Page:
Last month, we told you that the gargantuan 111 Eighth Ave., a building which occupies an entire city block in Chelsea, and which is home to Google's (GOOG) New York headquarters -- is for sale.
Now, it appears that the likely buyer is none other than Google itself. Rumored sale price? A cool $2 billion, according to the New York Post. 111 Eighth Ave. is the former Port Authority headquarters and one of the city's largest buildings, at nearly 3 million square feet.
It also happens to be one of the East Coast's key "telecom hotels" -- centralized locations where groups of communications and networking firms hook up their hardware. Google is already the largest tenant, leasing 500,000 square feet over three floors.
The building's ownership group, which includes Taconic Partners, has been shopping the massive structure around the market for several months. A $2 billion sale would easily be New York City largest real estate transaction of the year. The building was valued at $300 million in 1998, $800 million in 2004, and possibly, $2 billion today.
Google can afford the purchase; the company is sitting on about $33 billion in cash and marketable securities.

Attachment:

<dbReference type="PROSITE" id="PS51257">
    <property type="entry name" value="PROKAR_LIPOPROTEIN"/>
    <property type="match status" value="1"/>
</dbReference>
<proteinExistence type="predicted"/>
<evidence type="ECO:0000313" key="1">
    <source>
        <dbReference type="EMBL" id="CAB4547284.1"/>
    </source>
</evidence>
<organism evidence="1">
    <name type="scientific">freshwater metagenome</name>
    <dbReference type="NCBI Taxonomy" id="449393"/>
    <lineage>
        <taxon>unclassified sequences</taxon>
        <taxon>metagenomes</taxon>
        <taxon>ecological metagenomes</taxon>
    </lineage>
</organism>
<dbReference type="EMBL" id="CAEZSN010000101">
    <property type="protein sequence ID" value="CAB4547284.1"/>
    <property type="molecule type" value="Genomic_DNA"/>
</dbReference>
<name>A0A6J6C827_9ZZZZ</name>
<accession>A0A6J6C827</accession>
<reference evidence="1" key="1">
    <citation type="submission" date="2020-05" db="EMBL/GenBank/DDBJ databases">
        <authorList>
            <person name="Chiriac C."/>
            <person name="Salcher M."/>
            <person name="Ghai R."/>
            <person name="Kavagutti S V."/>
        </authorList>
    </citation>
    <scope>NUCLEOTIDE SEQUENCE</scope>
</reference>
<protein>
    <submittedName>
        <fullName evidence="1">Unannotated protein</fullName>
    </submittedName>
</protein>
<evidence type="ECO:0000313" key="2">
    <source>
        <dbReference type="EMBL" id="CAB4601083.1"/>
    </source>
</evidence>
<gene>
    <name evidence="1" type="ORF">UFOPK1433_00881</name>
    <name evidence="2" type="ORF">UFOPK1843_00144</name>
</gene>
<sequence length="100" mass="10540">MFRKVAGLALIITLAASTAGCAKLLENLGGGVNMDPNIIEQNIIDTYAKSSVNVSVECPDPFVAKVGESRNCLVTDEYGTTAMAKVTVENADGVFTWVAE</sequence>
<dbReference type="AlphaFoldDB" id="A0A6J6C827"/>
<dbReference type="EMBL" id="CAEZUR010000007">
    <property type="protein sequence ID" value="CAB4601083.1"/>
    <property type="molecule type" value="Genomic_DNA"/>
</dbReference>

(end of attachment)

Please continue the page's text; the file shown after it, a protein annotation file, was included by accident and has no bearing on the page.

Here's how I described 111 Eighth Ave. for a Village Voice article that marked Google's 2006 arrival in New York.
111 Eighth Avenue, designed by Lusby Simpson and completed in 1932 to house the Port Authority of New York, is one of the largest buildings in the city, an architectural marvel, and a landmark. Looming like a 15-story locomotive over Chelsea, the mammoth red-brick structure occupies an entire city block between Eighth and Ninth avenues and 15th and 16th streets -- a footprint larger than two football fields.
The art deco landmark is fast becoming one of the most important high-tech facilities in the world. Google's blockbuster invasion of New York and its impending takeover of nearly two floors of the massive building aim to make New York City a key component of its little-publicized global expansion -- the details of which have become fodder for a mildly hysterical parlor game in the technology community and on Wall Street. The ultimate goal? Perhaps the planet's biggest ever computer network, bypassing all those pesky cable and telephone companies.
That's why what lies beneath 111 Eighth Avenue may be more important than the building itself. The old Port Authority headquarters sits atop one of the main fiber optic arteries in New York City -- the Hudson Street/Ninth Avenue "fiber highway." The venerable behemoth is already one of the country's most important "carrier hotels" -- loosely speaking, the physical connection points of the world's telecommunications networks and the World Wide Web. As a result, Google will "have access to as much bandwidth as possible and as much variety of bandwidth as possible," says Dana Spiegel, a technology consultant and executive director of NYC Wireless.